“Minced & Moist” Diet Replaces Dysphagia Mechanically Altered, Ground, Mechanical Soft
by Karen Sheffler, MS, CCC-SLP, BCS-S of SwallowStudy.com
Being discharged to home from a hospital or rehab facility can be an overwhelming process especially if your Speech-Language Pathologist (SLP) and medical team have prescribed a modified diet due to difficulty swallowing (dysphagia). Diet modifications are made to attempt to prevent choking and to avoid getting food stuck in the mouth, throat and/or esophagus (food tube to the stomach). Food that gets stuck can fall into the airway after the swallow, causing aspiration of food particles or actual choking (airway blockage or asphyxiation).
You may be having difficulty with regular foods like meats, breads, dry-hard textures, and crumbly-dry foods. You may be having difficulty chewing to break down your foods to make them safe to swallow. Make sure you have had your swallow fully evaluated to know where the problem is, as we treat issues differently depending on whether the problem is in your mouth, throat, and/or esophagus.
Examples of challenging foods:
- Peas and corn may roll to the back of your throat before you are ready to swallow them.
- Meat may may be hard to chew, cause significant fatigue, or get stuck in your throat or esophagus.
- Rice may get stuck in your throat and fall into your airway.
- Bread can cause an especially high risk for choking. People tend to swallow bread before it is really “swallow-ready.” Breads can really stay in a sticky ball in the throat and actually block your airway.
You may do best with very soft foods that are ground/minced, moist and cohesive (not sticky or crumbly). You want foods to stay together in the mouth and slide down easily.
Unfortunately, healthcare professionals have been labeling this diet with so many different terms: Dysphagia Mechanically Altered, Mechanical Soft, Dysphagia Ground, Moist Ground. That makes it very confusing.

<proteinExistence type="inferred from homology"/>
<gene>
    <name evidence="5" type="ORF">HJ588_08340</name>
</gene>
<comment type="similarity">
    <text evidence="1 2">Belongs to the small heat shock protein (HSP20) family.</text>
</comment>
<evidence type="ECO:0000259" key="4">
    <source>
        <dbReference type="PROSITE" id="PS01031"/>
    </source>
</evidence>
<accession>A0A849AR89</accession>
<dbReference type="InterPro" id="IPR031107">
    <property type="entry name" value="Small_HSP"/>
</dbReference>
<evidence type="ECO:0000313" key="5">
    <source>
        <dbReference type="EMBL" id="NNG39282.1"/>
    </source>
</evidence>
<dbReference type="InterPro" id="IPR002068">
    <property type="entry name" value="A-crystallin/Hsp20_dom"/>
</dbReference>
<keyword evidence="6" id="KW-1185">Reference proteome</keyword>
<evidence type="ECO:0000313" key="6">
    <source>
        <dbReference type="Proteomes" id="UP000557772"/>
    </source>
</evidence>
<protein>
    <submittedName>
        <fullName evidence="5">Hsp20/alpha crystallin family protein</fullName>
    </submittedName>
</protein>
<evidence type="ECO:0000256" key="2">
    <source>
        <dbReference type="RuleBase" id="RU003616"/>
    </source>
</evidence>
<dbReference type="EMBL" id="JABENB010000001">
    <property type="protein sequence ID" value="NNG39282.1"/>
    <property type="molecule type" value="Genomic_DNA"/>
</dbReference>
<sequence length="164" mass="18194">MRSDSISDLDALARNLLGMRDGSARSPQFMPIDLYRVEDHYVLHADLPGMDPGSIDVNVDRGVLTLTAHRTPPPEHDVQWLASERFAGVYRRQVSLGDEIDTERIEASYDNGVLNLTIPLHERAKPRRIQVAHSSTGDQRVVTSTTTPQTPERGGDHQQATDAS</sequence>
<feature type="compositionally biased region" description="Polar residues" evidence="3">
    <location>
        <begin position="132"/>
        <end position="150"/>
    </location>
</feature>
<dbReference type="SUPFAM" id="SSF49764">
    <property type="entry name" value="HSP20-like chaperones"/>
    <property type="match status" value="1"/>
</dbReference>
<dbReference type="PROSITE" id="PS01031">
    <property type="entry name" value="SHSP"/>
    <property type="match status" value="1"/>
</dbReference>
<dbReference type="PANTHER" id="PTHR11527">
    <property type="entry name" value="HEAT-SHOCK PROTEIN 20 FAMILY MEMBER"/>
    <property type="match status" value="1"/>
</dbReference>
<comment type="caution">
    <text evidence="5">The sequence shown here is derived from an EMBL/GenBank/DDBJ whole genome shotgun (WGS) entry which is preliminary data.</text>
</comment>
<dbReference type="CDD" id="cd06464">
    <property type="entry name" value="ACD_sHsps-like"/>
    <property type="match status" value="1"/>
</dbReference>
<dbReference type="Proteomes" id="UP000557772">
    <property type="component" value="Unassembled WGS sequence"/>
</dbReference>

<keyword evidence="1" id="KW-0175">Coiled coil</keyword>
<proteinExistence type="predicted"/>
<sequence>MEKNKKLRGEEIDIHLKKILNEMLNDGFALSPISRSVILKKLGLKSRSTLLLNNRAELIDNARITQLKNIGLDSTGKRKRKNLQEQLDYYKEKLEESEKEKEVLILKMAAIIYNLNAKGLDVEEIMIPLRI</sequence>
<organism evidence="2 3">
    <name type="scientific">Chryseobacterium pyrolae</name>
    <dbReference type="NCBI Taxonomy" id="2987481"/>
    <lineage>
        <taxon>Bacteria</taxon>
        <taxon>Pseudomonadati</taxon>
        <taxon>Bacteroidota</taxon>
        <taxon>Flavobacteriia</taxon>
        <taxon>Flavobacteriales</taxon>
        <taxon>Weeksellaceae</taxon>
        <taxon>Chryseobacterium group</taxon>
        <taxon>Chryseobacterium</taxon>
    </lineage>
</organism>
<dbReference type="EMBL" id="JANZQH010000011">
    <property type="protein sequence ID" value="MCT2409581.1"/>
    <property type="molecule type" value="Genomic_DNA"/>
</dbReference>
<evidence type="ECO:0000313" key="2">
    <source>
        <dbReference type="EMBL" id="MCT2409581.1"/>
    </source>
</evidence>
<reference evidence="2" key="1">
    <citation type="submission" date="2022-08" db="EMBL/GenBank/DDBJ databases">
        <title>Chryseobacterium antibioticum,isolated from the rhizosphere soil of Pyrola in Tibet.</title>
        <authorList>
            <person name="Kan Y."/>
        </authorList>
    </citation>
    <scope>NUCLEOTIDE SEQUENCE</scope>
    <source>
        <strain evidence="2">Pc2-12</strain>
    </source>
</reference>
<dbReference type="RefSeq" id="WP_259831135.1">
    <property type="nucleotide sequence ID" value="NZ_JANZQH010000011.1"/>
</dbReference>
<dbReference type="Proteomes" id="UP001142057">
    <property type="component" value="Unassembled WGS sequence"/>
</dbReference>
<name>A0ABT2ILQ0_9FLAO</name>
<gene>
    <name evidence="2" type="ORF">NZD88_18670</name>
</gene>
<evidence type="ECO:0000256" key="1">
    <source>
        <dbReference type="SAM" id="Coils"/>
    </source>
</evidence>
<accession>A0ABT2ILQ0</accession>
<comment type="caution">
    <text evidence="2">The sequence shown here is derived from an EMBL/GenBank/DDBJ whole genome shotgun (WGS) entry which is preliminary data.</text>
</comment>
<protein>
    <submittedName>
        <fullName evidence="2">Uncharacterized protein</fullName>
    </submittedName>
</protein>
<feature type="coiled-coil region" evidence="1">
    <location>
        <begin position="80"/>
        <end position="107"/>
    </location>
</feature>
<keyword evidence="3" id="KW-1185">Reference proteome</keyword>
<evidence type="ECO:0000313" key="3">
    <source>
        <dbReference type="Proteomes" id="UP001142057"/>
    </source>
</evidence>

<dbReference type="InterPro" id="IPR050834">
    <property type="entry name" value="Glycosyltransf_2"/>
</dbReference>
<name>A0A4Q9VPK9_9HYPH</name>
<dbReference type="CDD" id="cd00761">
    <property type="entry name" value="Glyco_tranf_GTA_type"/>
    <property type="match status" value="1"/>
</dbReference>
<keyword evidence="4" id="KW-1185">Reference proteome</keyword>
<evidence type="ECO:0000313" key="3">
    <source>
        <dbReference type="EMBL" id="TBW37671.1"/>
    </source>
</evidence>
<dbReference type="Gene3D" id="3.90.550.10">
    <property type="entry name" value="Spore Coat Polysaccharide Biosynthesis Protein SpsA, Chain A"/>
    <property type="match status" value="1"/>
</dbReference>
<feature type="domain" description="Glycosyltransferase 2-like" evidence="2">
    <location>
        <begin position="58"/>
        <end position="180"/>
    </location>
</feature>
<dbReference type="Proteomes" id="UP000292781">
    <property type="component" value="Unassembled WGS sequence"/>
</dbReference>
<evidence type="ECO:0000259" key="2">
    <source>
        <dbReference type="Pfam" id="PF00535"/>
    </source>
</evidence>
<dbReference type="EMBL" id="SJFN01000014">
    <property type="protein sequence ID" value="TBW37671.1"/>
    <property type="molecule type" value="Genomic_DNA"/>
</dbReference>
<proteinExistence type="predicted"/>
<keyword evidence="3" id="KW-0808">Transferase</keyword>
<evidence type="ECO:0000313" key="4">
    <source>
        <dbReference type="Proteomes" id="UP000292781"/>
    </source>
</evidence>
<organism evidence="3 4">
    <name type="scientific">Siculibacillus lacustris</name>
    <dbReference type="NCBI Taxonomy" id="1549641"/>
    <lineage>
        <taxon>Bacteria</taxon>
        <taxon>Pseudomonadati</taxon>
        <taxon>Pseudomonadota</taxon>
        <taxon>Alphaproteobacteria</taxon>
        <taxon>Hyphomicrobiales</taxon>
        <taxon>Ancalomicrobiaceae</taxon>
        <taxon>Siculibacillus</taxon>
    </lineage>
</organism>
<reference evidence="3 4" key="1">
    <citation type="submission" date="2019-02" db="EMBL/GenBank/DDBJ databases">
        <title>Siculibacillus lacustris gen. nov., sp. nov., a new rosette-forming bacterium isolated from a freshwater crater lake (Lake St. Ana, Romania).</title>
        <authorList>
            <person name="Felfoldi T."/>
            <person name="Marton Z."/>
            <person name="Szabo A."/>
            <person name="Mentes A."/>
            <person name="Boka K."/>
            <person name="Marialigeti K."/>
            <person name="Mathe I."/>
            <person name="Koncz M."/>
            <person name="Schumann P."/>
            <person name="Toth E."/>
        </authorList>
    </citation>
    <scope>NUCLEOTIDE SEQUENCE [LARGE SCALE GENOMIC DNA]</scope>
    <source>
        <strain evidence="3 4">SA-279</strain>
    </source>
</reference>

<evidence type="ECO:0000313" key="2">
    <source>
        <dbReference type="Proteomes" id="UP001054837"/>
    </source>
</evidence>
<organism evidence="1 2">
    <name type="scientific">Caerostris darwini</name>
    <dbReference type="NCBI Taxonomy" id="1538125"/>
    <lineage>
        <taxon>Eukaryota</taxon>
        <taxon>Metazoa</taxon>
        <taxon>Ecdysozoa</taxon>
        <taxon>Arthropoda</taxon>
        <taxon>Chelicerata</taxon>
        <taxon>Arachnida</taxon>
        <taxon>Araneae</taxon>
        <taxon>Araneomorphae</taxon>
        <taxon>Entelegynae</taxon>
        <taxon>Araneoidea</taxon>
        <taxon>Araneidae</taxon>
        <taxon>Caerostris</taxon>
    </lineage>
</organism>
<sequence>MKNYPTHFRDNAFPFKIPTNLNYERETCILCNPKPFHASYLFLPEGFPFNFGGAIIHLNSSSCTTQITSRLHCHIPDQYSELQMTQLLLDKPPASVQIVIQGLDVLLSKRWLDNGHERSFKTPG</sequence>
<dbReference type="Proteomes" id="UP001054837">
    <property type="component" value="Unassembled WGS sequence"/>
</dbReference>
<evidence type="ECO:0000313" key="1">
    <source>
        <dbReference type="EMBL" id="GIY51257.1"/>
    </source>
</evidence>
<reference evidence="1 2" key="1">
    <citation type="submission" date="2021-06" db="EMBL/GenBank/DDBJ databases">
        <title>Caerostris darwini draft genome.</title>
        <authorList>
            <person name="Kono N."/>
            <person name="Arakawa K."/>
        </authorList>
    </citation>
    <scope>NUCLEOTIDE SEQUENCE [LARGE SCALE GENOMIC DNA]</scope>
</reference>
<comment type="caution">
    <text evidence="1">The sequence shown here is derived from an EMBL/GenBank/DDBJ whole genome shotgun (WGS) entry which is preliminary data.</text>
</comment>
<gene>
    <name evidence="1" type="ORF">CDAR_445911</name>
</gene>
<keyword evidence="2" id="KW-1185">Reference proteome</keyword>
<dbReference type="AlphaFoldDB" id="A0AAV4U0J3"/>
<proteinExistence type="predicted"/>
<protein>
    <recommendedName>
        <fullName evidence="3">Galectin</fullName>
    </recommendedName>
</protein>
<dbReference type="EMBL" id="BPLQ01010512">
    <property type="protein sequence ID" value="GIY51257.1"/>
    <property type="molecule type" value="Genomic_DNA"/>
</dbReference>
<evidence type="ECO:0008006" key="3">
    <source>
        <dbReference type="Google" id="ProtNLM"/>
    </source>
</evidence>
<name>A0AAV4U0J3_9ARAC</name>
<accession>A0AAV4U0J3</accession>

Fortunately, now the International Dysphagia Diet Standardisation Initiative or IDDSI.org has standardized diet labels and descriptions. The new diet label of “Minced & Moist” tells it all.
Characteristics of Minced & Moist:
- Meats are ground-up or minced but with extra gravy or sauce. You want the pieces of meat to stay together in a cohesive ball. All foods within this diet can form into a moist-cohesive ball in your mouth and slide down your throat easily. (For examples: If you make risotto, make sure to have lots of sauce to prevent it from being crumbly. If you have a lentil stew (aka, dal), make sure the lentils are well cooked and with plenty of thick sauce.)
- No biting is required, minimal chewing is necessary, and the food should easily mash with your tongue.
- Moist and cohesive foods stay together while you try to chew them and move them around in your mouth. No liquid separating from the solid (e.g., mixed consistencies should be avoided, as they are difficult, such as soup with both solids and a thin liquid broth).
- Per the IDDSI recommendations, minced foods should be cut into food particle sizes of 4mm or smaller, which can be easily swallowed without much chewing. This is the distance between two tines on a fork.
If you get food stuck in your throat, a cohesive food may stay in a pocket in your throat until you are able to swallow again or use liquid to wash it down. Moist textures may slide down better if you have dry mouth. You may need to get creative with gravies, sauces and condiments. Applesauce, guacamole or hummus make good additions to add moisture in a healthy way. You can also swish and swallow with an artificial saliva substitute (gel or spray) before meals to literally lubricate your pipes!
Overall, this diet may be good to reduce fatigue that may occur in trying to eat a full regular meal.
Again, the most confusing aspect of this diet texture, as there are way too many terms out there that mean the same thing!
Again these may be the same:
- Dysphagia Ground,
- Moist Ground, Ground,
- Minced & Moist,
- Mechanical Soft,
- Mechanically Altered, and
You need to ask your SLP and healthcare team for specifics on what foods you should eat versus what foods should be avoided?
For reference only, here is an old handout of the diet based on the National Dysphagia Diet. Please note: this Dysphagia Mechanically Altered or Dysphagia Ground diet label and descriptions are from 2002 and NOT from the new IDDSI diet framework and descriptions. The chart may give you an idea of the food categories and how to customize a food chart for you, per your SLP and the new IDDSI framework. Click on this link to download the pdf: Dysphagia Ground Diet – patient handout
Written by Karen Sheffler